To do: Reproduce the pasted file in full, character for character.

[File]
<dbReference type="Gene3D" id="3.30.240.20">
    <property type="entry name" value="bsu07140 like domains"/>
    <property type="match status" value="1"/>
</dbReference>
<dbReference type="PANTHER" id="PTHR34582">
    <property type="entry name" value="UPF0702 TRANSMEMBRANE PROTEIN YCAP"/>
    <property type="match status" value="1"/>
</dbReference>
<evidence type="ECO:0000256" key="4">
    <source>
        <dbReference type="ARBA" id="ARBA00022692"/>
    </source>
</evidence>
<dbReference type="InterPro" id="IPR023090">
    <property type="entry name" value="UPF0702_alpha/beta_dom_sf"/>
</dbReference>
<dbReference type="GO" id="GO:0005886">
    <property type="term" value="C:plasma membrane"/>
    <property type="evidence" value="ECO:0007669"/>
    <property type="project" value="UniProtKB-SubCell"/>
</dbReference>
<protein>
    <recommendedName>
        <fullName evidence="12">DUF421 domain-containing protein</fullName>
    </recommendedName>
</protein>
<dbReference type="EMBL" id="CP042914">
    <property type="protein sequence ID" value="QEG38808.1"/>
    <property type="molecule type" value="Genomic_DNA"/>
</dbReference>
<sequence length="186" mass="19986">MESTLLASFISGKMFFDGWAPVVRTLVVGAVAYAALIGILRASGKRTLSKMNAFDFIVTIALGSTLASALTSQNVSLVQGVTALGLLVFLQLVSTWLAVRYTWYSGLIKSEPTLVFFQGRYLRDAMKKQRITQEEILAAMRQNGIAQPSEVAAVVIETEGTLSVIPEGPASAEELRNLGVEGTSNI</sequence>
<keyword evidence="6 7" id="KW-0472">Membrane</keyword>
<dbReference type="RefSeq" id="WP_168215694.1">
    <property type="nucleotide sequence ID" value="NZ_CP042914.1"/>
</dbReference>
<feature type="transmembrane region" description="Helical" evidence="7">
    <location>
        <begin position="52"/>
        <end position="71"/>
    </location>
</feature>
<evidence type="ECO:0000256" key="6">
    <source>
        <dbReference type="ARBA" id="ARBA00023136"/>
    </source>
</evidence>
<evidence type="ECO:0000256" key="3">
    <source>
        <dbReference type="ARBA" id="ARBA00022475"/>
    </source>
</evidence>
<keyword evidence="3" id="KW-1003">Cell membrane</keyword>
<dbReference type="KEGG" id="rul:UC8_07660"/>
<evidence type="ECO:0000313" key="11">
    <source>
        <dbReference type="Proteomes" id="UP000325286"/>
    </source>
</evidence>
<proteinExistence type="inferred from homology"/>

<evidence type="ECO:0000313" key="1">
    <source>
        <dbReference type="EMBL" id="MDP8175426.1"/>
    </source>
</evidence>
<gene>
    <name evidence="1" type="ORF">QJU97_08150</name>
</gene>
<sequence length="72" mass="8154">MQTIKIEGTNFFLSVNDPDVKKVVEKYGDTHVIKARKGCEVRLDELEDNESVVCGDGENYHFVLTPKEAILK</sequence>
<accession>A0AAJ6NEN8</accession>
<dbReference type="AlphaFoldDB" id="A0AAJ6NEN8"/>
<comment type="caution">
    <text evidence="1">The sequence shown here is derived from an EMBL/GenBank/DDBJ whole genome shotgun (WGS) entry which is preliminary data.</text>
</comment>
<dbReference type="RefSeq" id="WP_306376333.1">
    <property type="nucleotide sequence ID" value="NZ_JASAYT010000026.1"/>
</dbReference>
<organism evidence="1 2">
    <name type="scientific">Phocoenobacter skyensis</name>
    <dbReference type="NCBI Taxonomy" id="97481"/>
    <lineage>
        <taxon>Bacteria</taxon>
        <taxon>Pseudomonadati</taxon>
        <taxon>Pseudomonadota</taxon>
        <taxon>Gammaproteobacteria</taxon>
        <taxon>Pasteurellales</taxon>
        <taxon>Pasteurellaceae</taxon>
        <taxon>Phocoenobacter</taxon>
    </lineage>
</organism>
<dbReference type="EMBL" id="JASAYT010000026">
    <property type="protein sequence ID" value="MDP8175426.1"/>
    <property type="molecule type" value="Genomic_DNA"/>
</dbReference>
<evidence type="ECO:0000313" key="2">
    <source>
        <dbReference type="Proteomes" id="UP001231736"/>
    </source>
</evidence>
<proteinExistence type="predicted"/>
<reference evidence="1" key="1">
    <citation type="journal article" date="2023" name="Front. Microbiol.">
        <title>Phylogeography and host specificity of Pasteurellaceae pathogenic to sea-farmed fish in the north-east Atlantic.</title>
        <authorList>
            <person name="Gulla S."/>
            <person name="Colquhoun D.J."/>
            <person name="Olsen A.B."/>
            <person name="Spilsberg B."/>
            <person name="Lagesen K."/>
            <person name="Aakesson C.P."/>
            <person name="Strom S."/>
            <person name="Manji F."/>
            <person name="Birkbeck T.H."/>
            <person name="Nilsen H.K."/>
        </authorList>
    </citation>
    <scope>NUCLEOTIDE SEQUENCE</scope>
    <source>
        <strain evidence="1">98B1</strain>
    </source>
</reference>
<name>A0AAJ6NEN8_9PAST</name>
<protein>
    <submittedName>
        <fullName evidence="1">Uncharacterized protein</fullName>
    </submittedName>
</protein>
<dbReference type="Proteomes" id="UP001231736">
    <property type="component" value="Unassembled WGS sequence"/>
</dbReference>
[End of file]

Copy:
<dbReference type="Gene3D" id="3.30.240.20">
    <property type="entry name" value="bsu07140 like domains"/>
    <property type="match status" value="1"/>
</dbReference>
<dbReference type="PANTHER" id="PTHR34582">
    <property type="entry name" value="UPF0702 TRANSMEMBRANE PROTEIN YCAP"/>
    <property type="match status" value="1"/>
</dbReference>
<evidence type="ECO:0000256" key="4">
    <source>
        <dbReference type="ARBA" id="ARBA00022692"/>
    </source>
</evidence>
<dbReference type="InterPro" id="IPR023090">
    <property type="entry name" value="UPF0702_alpha/beta_dom_sf"/>
</dbReference>
<dbReference type="GO" id="GO:0005886">
    <property type="term" value="C:plasma membrane"/>
    <property type="evidence" value="ECO:0007669"/>
    <property type="project" value="UniProtKB-SubCell"/>
</dbReference>
<protein>
    <recommendedName>
        <fullName evidence="12">DUF421 domain-containing protein</fullName>
    </recommendedName>
</protein>
<dbReference type="EMBL" id="CP042914">
    <property type="protein sequence ID" value="QEG38808.1"/>
    <property type="molecule type" value="Genomic_DNA"/>
</dbReference>
<sequence length="186" mass="19986">MESTLLASFISGKMFFDGWAPVVRTLVVGAVAYAALIGILRASGKRTLSKMNAFDFIVTIALGSTLASALTSQNVSLVQGVTALGLLVFLQLVSTWLAVRYTWYSGLIKSEPTLVFFQGRYLRDAMKKQRITQEEILAAMRQNGIAQPSEVAAVVIETEGTLSVIPEGPASAEELRNLGVEGTSNI</sequence>
<keyword evidence="6 7" id="KW-0472">Membrane</keyword>
<dbReference type="RefSeq" id="WP_168215694.1">
    <property type="nucleotide sequence ID" value="NZ_CP042914.1"/>
</dbReference>
<feature type="transmembrane region" description="Helical" evidence="7">
    <location>
        <begin position="52"/>
        <end position="71"/>
    </location>
</feature>
<evidence type="ECO:0000256" key="6">
    <source>
        <dbReference type="ARBA" id="ARBA00023136"/>
    </source>
</evidence>
<evidence type="ECO:0000256" key="3">
    <source>
        <dbReference type="ARBA" id="ARBA00022475"/>
    </source>
</evidence>
<keyword evidence="3" id="KW-1003">Cell membrane</keyword>
<dbReference type="KEGG" id="rul:UC8_07660"/>
<evidence type="ECO:0000313" key="11">
    <source>
        <dbReference type="Proteomes" id="UP000325286"/>
    </source>
</evidence>
<proteinExistence type="inferred from homology"/>

<evidence type="ECO:0000313" key="1">
    <source>
        <dbReference type="EMBL" id="MDP8175426.1"/>
    </source>
</evidence>
<gene>
    <name evidence="1" type="ORF">QJU97_08150</name>
</gene>
<sequence length="72" mass="8154">MQTIKIEGTNFFLSVNDPDVKKVVEKYGDTHVIKARKGCEVRLDELEDNESVVCGDGENYHFVLTPKEAILK</sequence>
<accession>A0AAJ6NEN8</accession>
<dbReference type="AlphaFoldDB" id="A0AAJ6NEN8"/>
<comment type="caution">
    <text evidence="1">The sequence shown here is derived from an EMBL/GenBank/DDBJ whole genome shotgun (WGS) entry which is preliminary data.</text>
</comment>
<dbReference type="RefSeq" id="WP_306376333.1">
    <property type="nucleotide sequence ID" value="NZ_JASAYT010000026.1"/>
</dbReference>
<organism evidence="1 2">
    <name type="scientific">Phocoenobacter skyensis</name>
    <dbReference type="NCBI Taxonomy" id="97481"/>
    <lineage>
        <taxon>Bacteria</taxon>
        <taxon>Pseudomonadati</taxon>
        <taxon>Pseudomonadota</taxon>
        <taxon>Gammaproteobacteria</taxon>
        <taxon>Pasteurellales</taxon>
        <taxon>Pasteurellaceae</taxon>
        <taxon>Phocoenobacter</taxon>
    </lineage>
</organism>
<dbReference type="EMBL" id="JASAYT010000026">
    <property type="protein sequence ID" value="MDP8175426.1"/>
    <property type="molecule type" value="Genomic_DNA"/>
</dbReference>
<evidence type="ECO:0000313" key="2">
    <source>
        <dbReference type="Proteomes" id="UP001231736"/>
    </source>
</evidence>
<proteinExistence type="predicted"/>
<reference evidence="1" key="1">
    <citation type="journal article" date="2023" name="Front. Microbiol.">
        <title>Phylogeography and host specificity of Pasteurellaceae pathogenic to sea-farmed fish in the north-east Atlantic.</title>
        <authorList>
            <person name="Gulla S."/>
            <person name="Colquhoun D.J."/>
            <person name="Olsen A.B."/>
            <person name="Spilsberg B."/>
            <person name="Lagesen K."/>
            <person name="Aakesson C.P."/>
            <person name="Strom S."/>
            <person name="Manji F."/>
            <person name="Birkbeck T.H."/>
            <person name="Nilsen H.K."/>
        </authorList>
    </citation>
    <scope>NUCLEOTIDE SEQUENCE</scope>
    <source>
        <strain evidence="1">98B1</strain>
    </source>
</reference>
<name>A0AAJ6NEN8_9PAST</name>
<protein>
    <submittedName>
        <fullName evidence="1">Uncharacterized protein</fullName>
    </submittedName>
</protein>
<dbReference type="Proteomes" id="UP001231736">
    <property type="component" value="Unassembled WGS sequence"/>
</dbReference>